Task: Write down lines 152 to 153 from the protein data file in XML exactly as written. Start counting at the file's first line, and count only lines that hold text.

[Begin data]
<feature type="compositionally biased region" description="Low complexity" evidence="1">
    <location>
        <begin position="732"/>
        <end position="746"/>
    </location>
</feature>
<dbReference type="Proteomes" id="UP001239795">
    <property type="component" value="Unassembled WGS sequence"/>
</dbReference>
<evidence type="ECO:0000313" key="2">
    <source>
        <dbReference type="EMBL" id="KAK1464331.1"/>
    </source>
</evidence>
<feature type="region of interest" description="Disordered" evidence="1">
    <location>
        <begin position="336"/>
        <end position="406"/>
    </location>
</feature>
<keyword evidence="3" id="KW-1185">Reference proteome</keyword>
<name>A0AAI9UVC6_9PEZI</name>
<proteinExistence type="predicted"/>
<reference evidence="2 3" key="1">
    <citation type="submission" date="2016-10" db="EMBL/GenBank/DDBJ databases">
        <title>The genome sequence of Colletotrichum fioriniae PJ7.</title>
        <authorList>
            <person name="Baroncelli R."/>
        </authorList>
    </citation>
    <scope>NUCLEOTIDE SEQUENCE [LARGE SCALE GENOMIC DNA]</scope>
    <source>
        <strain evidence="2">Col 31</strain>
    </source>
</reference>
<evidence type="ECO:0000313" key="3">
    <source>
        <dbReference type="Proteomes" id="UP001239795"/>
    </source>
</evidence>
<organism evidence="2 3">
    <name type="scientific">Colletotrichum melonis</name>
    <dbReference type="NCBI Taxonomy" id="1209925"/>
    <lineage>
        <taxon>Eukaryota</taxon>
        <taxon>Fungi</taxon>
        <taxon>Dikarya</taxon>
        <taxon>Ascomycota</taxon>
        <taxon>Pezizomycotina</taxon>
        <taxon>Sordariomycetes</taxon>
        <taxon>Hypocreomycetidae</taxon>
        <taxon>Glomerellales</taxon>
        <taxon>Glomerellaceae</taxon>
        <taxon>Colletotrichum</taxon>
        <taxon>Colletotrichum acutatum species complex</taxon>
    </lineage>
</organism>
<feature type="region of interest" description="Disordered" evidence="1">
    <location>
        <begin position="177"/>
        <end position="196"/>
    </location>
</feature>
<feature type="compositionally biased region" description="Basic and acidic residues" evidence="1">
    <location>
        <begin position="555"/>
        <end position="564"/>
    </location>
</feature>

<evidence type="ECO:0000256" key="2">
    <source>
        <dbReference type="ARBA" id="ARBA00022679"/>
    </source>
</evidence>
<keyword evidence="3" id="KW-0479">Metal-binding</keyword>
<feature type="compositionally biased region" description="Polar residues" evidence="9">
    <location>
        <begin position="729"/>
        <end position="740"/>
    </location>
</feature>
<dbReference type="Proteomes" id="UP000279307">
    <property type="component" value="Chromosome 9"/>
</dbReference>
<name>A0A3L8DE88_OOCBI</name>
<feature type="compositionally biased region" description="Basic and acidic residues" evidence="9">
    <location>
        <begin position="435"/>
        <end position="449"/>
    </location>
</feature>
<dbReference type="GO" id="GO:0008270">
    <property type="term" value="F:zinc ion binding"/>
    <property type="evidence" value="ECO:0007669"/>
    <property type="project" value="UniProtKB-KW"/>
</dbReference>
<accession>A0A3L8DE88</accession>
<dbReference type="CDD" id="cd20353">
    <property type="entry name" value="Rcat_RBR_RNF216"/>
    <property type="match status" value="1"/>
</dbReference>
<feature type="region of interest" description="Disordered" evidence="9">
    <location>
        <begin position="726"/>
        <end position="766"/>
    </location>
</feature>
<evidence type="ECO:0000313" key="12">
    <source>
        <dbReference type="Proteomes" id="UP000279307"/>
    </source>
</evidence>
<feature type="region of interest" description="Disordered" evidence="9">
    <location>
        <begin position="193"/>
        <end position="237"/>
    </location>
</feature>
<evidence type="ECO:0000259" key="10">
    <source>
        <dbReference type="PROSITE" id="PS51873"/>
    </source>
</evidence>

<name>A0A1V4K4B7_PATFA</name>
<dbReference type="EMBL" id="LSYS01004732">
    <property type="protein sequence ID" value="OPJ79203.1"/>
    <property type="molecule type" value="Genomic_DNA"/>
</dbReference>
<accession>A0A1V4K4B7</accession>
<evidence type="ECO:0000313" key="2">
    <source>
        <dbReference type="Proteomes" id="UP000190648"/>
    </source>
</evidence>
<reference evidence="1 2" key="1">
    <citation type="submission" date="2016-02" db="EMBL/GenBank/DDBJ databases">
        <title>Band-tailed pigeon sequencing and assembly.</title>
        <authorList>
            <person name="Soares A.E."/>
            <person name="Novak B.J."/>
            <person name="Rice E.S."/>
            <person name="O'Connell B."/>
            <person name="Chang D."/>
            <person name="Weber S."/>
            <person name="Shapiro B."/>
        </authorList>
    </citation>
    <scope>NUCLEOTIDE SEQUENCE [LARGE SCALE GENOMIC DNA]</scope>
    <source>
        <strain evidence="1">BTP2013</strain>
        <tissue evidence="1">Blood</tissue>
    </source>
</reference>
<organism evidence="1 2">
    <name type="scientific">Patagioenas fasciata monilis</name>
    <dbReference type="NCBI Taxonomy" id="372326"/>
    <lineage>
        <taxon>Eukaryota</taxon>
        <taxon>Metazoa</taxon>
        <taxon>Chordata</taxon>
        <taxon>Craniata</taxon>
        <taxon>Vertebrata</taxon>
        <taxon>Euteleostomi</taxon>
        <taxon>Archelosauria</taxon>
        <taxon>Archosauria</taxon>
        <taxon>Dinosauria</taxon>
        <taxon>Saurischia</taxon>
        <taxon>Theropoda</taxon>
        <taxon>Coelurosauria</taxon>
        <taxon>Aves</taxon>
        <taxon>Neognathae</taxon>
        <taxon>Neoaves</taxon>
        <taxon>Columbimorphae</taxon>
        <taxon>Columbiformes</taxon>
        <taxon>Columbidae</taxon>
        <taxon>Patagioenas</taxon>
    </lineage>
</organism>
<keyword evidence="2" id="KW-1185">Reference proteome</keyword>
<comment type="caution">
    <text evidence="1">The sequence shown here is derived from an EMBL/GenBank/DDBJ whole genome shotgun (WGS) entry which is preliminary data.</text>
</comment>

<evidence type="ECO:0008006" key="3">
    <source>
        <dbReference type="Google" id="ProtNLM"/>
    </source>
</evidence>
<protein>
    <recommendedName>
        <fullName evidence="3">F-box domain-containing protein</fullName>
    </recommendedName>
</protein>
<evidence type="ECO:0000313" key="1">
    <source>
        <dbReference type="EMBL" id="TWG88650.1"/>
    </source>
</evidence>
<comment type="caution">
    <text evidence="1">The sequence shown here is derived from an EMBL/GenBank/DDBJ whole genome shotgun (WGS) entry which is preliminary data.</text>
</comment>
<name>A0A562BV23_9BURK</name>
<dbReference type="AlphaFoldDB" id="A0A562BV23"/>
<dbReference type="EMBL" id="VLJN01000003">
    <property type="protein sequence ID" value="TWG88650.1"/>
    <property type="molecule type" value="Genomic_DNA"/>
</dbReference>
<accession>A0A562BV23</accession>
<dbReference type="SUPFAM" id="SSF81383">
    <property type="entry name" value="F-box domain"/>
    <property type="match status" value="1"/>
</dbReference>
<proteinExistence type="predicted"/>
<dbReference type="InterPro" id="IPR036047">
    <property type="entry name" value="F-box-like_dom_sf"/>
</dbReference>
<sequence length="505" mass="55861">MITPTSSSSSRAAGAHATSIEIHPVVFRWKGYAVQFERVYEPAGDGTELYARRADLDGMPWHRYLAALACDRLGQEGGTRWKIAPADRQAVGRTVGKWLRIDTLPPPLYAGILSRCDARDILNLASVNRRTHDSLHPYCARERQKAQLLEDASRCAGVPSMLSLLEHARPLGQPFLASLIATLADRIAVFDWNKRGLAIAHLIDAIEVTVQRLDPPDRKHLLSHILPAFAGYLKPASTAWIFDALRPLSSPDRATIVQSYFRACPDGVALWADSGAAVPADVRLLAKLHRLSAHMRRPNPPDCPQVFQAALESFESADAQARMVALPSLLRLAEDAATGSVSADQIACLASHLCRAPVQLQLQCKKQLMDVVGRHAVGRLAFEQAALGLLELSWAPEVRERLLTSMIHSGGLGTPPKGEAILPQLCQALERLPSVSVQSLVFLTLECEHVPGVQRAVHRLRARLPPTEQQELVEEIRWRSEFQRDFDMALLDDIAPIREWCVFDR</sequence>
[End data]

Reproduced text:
    </source>
</reference>